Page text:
Autreach Network is not an organization: it is a network of groups.
This draft is deliberately limited to a core of essential principles, with the aim of making them acceptable to a wide range of groups.
Groups may add to these core Autreach principles, provided that additional principles do not introduce any inconsistency or conflict.
Being an Autreach group requires an acceptance of the “Autreach principles”, but every group is independent, has its own membership, governs and finances itself. An individual can be a member of more than one group, but people are not members of “Autreach”, and Autreach is not directed or managed by any individual or group.
The principles are subscribed to by groups (by whatever procedure is decided by the autonomous group), so each principle is of the form “Autreach groups are/do/etc”
Only the bulleted sentences are principles (and subscribing to them implies that they will be actively practiced by the group); the closing paragraph(s) are not normative
Groups are described as “working to support autistic people and campaign for autistic rights”: choice of activities within this description is entirely up to individual groups.
“A disabled people’s organisation is an organisation which is managed by a management or executive committee on which disabled people hold at least 51% of its voting membership” (groups may allow non-autistic members; groups may have a management or executive committee, or this may vest in the whole group)

“This page is NOT to be taken as a definitive statement of what Autreach is or what Autreach stands for until a general agreement on principles has been reached. These draft principles are intended as a first step in that direction and a document for discussion.”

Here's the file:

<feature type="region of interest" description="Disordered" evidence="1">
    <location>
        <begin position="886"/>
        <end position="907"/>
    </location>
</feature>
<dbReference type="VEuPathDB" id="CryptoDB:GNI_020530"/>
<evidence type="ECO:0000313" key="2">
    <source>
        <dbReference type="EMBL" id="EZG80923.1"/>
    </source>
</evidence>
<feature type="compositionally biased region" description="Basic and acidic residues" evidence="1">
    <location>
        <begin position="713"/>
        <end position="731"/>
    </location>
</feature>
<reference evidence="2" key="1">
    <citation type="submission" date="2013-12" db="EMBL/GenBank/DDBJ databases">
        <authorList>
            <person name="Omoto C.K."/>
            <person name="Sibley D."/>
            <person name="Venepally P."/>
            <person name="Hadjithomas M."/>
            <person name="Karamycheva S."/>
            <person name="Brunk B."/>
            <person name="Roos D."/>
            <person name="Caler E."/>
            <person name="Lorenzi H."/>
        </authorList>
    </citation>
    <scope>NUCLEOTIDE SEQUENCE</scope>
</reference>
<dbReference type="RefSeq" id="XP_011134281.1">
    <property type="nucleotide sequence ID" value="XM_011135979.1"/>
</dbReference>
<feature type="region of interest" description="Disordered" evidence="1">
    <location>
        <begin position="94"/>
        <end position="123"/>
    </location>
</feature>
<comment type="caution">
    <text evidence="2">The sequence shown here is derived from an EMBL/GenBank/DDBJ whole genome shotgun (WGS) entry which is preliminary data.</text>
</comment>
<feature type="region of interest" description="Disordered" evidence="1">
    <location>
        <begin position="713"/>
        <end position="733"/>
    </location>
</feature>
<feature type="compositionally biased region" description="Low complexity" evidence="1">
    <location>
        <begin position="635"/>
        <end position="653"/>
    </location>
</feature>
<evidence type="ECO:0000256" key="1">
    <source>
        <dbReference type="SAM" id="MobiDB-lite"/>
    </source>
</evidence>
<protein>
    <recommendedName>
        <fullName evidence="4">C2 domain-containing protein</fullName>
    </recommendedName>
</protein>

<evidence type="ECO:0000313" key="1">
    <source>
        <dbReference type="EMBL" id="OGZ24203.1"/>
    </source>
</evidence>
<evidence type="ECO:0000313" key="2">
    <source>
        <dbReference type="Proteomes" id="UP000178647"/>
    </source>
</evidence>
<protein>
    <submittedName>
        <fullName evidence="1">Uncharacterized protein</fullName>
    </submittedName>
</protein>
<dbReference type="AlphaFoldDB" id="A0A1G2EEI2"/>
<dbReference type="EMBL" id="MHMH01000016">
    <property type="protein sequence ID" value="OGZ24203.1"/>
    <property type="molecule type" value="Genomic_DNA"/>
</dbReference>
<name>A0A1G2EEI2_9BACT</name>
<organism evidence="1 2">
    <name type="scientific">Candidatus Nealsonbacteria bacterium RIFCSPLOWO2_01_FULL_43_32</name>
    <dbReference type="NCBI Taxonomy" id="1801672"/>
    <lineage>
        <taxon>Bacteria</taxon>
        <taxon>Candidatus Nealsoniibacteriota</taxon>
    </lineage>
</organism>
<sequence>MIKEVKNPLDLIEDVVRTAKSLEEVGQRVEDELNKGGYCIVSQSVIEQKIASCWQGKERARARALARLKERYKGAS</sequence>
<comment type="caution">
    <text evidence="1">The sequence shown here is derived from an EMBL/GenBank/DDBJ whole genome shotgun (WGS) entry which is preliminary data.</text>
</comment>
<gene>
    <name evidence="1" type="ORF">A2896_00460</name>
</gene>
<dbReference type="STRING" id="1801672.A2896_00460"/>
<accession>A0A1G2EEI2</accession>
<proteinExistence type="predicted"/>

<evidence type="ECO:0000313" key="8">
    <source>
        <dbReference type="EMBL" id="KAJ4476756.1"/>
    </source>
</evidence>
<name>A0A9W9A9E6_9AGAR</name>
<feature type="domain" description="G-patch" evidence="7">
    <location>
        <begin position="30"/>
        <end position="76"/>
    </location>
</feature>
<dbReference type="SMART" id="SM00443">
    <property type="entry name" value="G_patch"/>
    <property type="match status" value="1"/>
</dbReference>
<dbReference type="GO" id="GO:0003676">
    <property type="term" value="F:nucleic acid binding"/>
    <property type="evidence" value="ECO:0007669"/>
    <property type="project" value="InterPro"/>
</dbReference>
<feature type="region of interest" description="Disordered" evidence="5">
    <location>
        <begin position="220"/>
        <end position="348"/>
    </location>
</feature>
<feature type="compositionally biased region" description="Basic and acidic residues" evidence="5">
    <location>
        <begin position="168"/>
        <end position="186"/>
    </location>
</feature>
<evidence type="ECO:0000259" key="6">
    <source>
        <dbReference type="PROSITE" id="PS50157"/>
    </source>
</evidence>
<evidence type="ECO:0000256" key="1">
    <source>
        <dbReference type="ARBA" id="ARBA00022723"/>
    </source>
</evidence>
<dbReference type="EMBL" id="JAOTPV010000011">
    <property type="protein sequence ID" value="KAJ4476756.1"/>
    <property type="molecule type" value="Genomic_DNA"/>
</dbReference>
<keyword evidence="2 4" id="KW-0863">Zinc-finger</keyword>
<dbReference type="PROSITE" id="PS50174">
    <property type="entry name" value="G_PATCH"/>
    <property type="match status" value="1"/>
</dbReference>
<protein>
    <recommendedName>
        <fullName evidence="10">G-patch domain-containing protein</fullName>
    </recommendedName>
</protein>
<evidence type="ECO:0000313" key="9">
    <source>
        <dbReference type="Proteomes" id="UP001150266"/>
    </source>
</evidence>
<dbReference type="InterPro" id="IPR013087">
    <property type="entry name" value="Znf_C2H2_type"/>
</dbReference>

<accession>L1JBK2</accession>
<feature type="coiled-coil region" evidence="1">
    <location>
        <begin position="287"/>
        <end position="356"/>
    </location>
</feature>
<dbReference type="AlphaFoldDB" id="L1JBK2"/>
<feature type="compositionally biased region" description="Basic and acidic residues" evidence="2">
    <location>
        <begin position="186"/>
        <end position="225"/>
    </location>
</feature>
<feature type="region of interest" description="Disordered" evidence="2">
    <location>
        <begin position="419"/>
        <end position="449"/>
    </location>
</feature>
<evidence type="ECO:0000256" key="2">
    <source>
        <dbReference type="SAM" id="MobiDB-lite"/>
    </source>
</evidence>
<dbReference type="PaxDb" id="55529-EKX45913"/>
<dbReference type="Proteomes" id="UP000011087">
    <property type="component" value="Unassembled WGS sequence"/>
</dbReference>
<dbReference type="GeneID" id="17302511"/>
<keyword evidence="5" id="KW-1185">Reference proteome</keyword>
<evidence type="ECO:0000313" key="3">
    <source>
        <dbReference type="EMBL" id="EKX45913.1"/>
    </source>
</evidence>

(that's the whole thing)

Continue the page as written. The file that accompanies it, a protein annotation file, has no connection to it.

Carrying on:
(Draft 1 of principles first published at; note above adapted from original posting on the Autreach Network Discussion Forum.)


[1] Autreach is a network

Autreach is a network of groups. Autreach groups subscribe to the Autreach principles, but every group is independent, has its own membership, governs and finances itself. Individuals are not members of “Autreach”, and Autreach is not directed or managed by any individual or group

[2] Website access/public versions of pages

Some pages on this website are public, many others require login to access. Contact a group or email Autreach Admin to register. This website is provided by AutreachIT as a service to Autreach groups; group members can update the information on pages themselves via a free Backpack account.

[3] Autreach history

The Autreach Network and the Autreach IT project were discussed at Autscape in August 2007. Following the Politics of Autism meeting at City Hall London on 12 September 2007, the Autreach principles evolved from discussions on the Autreach Network Discussion Forum and the London Autistic Rights Movement email group, and were first posted at
The orthography of “Nothing about aUtiSm without aUtiStics” was coined by Autreach Admin in a private email group in October 2007.